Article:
The iPhone 8 and 8 Plus are likely performing worse than expected for a full-number iPhone release, according to a new report from Consumer Intelligence Research Partners.
Instead, CIRP suggests iPhone 8 sales figures are far closer to an iPhone “s” release. That makes a lot of sense, given that the iPhone 8 line is shipping the same year as the eagerly anticipated iPhone X.
Even though the iPhone 7 was only on sale for two weeks during Q3 2016, it accounted for more than 40 percent of all iPhone sales in the United States, according to Consumer Intelligence Research Partners.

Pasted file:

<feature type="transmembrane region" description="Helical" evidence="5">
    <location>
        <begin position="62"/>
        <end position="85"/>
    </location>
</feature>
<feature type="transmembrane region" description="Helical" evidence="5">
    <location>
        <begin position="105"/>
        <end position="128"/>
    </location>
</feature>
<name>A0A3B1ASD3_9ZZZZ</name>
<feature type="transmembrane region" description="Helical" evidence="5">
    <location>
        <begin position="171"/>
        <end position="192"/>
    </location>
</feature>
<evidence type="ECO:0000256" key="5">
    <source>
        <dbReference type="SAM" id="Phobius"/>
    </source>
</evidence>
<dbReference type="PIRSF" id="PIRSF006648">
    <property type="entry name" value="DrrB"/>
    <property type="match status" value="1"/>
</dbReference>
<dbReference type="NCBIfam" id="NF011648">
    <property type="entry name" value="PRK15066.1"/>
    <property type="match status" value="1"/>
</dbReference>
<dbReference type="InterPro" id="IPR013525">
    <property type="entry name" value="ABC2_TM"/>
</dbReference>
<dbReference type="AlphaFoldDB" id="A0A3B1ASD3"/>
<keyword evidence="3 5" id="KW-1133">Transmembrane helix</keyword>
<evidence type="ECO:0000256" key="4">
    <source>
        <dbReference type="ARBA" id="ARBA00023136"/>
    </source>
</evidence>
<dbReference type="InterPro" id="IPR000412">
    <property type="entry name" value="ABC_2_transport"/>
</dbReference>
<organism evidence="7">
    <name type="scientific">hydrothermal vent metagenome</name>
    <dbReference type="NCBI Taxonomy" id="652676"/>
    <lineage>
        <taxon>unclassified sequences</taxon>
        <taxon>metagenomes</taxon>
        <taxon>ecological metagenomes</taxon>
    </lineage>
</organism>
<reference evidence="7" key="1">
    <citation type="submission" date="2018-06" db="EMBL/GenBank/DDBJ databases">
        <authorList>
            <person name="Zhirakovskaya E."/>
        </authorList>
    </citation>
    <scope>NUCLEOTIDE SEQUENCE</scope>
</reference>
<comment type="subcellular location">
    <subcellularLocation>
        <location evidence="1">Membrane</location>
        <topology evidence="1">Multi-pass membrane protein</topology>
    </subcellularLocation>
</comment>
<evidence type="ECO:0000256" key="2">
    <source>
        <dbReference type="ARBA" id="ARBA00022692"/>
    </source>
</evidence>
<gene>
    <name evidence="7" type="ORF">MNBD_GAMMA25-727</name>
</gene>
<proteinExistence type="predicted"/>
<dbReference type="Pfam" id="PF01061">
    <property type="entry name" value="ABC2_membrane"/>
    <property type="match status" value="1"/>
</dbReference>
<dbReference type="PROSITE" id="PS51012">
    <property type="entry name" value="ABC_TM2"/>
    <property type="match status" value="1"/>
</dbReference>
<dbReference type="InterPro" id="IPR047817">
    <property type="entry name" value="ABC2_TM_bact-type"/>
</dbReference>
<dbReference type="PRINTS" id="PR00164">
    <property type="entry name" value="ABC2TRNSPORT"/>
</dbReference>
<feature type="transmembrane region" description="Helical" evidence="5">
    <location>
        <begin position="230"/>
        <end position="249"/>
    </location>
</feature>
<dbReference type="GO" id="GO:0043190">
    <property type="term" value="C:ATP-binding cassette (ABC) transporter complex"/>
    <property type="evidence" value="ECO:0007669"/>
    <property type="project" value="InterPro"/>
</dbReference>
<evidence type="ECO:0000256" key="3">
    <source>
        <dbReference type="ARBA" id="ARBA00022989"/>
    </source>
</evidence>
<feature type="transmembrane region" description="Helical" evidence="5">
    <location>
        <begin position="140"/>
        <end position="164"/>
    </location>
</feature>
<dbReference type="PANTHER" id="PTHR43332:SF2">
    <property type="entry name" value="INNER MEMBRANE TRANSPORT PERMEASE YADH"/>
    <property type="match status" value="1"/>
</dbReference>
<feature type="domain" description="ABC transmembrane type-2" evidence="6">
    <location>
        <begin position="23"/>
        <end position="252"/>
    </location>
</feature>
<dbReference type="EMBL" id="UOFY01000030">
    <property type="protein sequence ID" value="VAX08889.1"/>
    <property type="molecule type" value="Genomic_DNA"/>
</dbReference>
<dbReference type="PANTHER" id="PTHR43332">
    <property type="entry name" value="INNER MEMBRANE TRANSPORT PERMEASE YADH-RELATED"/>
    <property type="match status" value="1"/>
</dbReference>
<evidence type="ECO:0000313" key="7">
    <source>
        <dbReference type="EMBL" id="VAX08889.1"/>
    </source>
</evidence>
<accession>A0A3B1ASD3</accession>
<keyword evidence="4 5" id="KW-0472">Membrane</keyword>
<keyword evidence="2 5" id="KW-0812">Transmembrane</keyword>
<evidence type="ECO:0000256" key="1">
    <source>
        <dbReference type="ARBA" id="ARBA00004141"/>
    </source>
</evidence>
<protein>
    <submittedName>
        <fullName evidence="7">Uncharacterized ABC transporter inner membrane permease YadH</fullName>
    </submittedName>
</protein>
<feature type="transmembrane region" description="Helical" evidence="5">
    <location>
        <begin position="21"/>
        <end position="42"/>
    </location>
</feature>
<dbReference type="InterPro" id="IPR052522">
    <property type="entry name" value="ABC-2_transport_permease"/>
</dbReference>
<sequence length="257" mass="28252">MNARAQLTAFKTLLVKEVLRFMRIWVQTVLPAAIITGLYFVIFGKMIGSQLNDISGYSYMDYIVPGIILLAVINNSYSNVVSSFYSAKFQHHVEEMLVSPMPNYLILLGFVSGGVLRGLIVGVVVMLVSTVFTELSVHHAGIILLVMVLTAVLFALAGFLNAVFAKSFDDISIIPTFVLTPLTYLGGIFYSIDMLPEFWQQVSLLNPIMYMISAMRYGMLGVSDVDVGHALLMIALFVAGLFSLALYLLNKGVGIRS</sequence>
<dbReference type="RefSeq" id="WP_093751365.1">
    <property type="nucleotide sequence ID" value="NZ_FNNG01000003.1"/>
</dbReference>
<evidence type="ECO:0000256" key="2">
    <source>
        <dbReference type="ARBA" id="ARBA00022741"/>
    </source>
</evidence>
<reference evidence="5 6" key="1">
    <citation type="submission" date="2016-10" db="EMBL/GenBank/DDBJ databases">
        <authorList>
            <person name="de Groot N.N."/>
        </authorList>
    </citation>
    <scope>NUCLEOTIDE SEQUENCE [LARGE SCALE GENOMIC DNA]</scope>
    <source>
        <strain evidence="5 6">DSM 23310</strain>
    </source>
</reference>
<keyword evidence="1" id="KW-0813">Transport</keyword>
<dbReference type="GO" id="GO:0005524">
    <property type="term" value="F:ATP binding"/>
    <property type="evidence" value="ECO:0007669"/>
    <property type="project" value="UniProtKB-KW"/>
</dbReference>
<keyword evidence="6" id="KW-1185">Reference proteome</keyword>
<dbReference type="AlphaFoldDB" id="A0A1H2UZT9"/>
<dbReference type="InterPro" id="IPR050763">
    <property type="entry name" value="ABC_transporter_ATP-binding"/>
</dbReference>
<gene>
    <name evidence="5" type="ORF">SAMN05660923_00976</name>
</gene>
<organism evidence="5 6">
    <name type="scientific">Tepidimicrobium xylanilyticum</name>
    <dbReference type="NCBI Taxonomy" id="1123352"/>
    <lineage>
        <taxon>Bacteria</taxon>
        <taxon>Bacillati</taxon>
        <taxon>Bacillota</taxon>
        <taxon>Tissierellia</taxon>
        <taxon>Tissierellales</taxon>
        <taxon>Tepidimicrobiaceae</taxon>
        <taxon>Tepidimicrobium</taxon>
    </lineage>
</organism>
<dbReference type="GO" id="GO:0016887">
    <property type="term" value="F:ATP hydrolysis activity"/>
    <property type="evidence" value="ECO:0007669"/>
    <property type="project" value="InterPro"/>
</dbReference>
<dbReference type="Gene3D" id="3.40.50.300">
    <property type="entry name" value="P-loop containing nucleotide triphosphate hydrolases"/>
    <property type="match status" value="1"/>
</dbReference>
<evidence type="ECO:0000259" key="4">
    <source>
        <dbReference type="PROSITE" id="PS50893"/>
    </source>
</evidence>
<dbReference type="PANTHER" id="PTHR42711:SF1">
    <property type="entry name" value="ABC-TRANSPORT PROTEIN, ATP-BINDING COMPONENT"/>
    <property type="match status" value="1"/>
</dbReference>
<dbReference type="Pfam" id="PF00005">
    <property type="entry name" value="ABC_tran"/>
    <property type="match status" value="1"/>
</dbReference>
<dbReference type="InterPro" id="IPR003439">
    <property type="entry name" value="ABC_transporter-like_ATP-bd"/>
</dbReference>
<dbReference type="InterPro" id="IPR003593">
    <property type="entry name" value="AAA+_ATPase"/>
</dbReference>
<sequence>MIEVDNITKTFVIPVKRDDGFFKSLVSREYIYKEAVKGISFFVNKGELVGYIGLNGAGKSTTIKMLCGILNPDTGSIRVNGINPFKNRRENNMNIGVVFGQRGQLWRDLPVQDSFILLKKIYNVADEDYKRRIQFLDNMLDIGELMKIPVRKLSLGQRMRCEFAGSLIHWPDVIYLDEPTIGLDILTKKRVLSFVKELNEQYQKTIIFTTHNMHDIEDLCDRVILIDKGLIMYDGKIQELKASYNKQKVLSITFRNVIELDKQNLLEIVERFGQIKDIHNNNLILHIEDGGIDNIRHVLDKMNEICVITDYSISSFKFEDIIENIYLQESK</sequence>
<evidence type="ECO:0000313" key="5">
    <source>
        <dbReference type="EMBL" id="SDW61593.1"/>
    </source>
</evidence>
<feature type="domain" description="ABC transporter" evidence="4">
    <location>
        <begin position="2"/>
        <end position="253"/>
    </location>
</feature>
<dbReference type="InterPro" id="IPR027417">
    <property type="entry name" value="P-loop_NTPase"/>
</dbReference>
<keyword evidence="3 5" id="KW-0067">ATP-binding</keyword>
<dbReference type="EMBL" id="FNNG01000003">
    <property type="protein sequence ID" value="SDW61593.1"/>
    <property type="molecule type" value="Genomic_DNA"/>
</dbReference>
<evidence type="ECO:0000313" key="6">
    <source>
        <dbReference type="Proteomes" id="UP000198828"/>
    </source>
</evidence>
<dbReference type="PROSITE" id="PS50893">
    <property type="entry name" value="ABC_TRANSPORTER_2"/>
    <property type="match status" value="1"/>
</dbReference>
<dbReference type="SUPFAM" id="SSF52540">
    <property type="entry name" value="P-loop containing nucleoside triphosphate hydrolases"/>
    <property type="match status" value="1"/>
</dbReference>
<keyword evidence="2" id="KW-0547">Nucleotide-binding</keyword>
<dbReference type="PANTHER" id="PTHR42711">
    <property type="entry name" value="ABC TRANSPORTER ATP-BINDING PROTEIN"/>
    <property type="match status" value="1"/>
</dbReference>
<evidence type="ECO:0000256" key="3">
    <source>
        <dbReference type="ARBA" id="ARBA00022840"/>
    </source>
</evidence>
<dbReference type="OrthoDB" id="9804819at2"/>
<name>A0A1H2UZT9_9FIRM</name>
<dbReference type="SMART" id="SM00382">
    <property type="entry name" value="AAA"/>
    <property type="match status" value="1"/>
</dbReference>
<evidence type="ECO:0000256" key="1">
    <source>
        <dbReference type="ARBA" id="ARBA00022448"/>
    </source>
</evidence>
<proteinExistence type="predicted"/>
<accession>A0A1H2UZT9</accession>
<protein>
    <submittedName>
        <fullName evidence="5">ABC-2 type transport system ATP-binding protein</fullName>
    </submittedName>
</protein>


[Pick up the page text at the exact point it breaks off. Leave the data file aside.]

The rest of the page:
Nobody would ever call Amazon’s Fire Phone a hit, but even the company’s most loyal shoppers are apparently avoiding the phone like the plague.
A new report from Consumer Intelligence Research Partners says that while the Amazon Prime subscription service continues to attract new members, the Fire Phone “has achieved virtually zero market share.”
Apple’s iPhone penetration strategy is to not release a lot of conflicting models, but to drop the price on previous iPhone models every time the new one comes out.
Right now, for example, Apple sells the iPhone 5 starting at $199 on contract, the iPhone 4S starting at $99 on contract, and the iPhone 4 with a two-year contract. In this way, Apple can sell an iPhone to anyone, regardless of their income level.
This strategy might be leading to negative repercussions for Apple, though, at least according to a new report, which suggests that Apple is proportionally selling considerably fewer iPhone 5 units during launch than they sold iPhone 4S and iPhone 4 units during their launch window.